Some would say a river renaissance is already underway. The Cape Fear Botanical Garden is located on the river. The Cape Fear River Trail, a four-mile paved walking path that’s part of the East Coast Greenway, offers some splendid views of the river.

There was talk a few years ago about a freshwater aquarium; now the city appears to have some interest in the idea of a riverside park. Sol Rose, who owns the Riverside Sports Center, was mentioned in the Fayetteville Observer recently for having plans to open a river-themed restaurant – soon.

Both environmentalists and economic developers share a common interest in the river. But they don’t necessarily agree on the vision of what the future of the river should be. Naturalists laugh out loud at the idea of homes being built on the Cape Fear, knowing how quickly and high the river can rise in a single day. They say homes better have vast expanses of lawn leading to the cliffs above the river, if they want to avoid flooding. Economic developers say that the river has value as a backdrop for not only homes, but other commercial development as well.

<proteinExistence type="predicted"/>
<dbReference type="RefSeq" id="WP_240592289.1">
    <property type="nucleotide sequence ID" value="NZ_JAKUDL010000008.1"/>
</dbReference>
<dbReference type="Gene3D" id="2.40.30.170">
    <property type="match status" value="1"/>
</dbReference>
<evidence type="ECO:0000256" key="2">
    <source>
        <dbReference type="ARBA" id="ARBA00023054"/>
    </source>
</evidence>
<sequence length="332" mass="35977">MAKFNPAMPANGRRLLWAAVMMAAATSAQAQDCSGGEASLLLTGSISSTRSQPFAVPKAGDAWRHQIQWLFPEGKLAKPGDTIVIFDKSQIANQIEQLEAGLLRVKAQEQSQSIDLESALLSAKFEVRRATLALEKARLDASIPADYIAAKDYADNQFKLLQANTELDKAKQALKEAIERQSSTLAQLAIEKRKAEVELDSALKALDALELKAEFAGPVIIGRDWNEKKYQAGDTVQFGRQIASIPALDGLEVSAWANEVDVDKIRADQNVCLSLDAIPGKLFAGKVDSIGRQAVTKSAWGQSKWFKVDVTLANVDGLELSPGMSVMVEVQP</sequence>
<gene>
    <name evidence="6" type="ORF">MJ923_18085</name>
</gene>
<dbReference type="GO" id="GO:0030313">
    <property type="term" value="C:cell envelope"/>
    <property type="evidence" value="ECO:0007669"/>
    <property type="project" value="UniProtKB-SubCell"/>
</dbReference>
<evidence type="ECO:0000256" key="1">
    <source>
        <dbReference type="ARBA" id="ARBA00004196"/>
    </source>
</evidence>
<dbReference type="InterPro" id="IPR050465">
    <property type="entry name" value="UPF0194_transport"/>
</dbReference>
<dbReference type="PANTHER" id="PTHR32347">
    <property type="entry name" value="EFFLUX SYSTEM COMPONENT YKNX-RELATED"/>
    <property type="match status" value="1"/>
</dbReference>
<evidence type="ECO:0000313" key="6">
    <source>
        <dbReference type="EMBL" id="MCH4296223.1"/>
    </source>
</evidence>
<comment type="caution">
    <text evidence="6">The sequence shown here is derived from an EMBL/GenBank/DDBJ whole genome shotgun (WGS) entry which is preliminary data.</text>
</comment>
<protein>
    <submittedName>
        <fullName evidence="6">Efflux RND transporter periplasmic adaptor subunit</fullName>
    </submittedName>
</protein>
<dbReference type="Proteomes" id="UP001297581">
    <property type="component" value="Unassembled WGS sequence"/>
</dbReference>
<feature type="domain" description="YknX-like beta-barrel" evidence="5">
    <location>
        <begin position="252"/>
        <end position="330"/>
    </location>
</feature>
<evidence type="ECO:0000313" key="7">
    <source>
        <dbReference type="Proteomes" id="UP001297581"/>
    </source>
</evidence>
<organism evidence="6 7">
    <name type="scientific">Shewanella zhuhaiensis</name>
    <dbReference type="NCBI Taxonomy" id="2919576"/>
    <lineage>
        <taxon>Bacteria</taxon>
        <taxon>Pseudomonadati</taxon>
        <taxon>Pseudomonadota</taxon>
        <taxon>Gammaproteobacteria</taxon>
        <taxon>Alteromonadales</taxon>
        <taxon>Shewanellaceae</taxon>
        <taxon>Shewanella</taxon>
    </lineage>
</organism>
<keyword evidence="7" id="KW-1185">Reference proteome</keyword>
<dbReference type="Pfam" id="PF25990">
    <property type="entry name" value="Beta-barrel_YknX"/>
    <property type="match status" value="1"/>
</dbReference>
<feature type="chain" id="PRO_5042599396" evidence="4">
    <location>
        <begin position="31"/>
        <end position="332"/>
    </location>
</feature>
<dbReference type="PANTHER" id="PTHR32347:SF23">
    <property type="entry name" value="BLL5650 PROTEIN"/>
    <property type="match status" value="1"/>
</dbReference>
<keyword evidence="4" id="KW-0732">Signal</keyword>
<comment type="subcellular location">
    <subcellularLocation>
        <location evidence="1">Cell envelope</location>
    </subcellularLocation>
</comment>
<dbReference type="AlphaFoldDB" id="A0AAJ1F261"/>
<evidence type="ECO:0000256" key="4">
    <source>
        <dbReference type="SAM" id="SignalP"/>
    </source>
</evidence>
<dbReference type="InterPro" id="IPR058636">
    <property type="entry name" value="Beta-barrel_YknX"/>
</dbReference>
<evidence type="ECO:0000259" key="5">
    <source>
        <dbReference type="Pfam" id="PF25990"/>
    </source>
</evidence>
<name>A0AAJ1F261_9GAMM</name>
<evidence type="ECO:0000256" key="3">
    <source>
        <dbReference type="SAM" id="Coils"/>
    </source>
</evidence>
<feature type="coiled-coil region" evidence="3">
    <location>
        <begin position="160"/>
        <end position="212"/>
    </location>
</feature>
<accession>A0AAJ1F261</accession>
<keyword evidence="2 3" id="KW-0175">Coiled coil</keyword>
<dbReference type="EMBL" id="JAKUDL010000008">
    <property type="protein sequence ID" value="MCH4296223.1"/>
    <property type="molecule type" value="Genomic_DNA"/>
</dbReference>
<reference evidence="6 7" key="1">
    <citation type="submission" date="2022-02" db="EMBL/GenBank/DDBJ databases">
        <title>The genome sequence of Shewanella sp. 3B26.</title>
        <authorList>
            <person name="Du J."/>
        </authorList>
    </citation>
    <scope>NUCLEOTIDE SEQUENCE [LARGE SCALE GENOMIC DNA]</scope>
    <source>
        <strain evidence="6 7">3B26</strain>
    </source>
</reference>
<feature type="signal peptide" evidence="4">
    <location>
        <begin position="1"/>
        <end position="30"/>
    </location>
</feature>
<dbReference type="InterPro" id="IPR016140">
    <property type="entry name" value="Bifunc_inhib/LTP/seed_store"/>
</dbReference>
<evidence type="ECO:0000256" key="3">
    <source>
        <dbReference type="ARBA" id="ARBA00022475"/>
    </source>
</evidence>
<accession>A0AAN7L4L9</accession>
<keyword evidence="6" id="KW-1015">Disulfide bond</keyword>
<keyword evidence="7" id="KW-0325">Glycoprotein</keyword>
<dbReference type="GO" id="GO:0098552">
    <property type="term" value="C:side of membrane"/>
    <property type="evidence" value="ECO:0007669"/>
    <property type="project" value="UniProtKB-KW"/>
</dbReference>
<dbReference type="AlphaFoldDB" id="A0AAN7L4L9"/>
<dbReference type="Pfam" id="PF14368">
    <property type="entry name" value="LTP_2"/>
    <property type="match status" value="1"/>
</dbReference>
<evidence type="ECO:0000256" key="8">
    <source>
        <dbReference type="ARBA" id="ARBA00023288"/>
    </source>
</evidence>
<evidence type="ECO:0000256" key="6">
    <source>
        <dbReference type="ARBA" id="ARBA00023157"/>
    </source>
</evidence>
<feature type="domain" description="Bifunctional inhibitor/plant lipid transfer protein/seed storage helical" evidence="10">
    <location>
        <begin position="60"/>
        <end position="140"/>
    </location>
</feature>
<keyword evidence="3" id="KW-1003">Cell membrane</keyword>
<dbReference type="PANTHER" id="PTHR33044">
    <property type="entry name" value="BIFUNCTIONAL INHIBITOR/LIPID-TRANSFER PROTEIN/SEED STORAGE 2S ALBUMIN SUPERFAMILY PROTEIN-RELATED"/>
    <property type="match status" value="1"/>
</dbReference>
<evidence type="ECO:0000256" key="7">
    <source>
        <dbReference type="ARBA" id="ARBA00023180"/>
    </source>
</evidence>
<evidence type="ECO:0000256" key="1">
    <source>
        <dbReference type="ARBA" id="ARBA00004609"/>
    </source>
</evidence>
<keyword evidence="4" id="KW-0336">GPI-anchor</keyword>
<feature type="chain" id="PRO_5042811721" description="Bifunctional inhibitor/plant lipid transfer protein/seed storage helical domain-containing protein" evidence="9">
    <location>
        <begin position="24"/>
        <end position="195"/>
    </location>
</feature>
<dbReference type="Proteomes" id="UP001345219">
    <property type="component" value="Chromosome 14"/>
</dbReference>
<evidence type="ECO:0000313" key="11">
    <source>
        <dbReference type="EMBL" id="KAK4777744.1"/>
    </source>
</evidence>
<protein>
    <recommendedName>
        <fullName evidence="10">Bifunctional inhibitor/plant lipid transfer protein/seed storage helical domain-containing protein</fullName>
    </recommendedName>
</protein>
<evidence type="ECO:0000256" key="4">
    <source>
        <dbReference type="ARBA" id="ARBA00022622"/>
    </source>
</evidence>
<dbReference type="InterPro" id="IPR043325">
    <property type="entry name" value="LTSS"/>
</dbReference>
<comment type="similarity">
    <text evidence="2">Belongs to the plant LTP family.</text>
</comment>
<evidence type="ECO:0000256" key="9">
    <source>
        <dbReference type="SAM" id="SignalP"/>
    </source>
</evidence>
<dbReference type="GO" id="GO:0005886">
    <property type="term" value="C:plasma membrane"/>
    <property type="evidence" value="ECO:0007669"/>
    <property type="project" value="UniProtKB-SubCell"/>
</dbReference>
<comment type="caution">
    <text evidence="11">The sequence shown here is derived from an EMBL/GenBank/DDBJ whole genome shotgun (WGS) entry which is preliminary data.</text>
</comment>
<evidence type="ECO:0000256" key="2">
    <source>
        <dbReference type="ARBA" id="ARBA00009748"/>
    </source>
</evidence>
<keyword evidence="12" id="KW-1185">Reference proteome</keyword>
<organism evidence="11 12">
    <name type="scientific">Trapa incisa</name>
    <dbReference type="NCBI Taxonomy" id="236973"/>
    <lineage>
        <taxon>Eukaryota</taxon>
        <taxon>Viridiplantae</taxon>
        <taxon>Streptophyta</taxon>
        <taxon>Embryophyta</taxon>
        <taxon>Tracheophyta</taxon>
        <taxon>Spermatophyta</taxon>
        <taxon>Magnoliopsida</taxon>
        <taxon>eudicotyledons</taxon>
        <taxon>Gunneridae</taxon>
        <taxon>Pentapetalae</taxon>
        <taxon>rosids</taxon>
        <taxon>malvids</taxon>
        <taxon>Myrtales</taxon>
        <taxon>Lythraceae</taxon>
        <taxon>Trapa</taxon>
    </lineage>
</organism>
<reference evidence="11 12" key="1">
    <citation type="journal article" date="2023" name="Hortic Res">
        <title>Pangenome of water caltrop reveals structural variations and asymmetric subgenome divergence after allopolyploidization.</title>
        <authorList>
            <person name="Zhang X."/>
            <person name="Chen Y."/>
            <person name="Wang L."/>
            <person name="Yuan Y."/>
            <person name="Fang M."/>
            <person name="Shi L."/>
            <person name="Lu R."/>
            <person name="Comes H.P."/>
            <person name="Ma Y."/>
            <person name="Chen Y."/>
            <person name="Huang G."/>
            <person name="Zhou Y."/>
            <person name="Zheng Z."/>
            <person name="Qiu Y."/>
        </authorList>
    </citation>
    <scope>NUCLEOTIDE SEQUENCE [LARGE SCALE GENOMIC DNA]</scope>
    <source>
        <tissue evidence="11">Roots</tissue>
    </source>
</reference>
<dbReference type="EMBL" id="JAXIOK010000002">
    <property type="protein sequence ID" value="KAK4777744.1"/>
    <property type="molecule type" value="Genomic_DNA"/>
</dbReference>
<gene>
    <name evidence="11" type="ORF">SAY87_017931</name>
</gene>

“The two ‘greens’ go hand in hand,” says Don Freeman, the Executive Director of the Cape Fear River Assembly. “Both interests – the ecological and the economic – are im the Cape Fear River to the benefit of the population living within its basin. They monitor the health of the river, they educate the populace about the river system and its uses and they work hard – remember the Interbasin Water Transfer issue?! – to develop public policy that will benefit the river and the people who depend so much on it.

If this article has sparked an interest in the Cape Fear River, you might enjoy visiting the website of the Cape Fear River Assembly (www.cfra-nc.org) or you could go take a close-up look at the river under the experienced guidance of Jimmy Jones of Mr. Jones Fishing. He can be reached at 308-7453.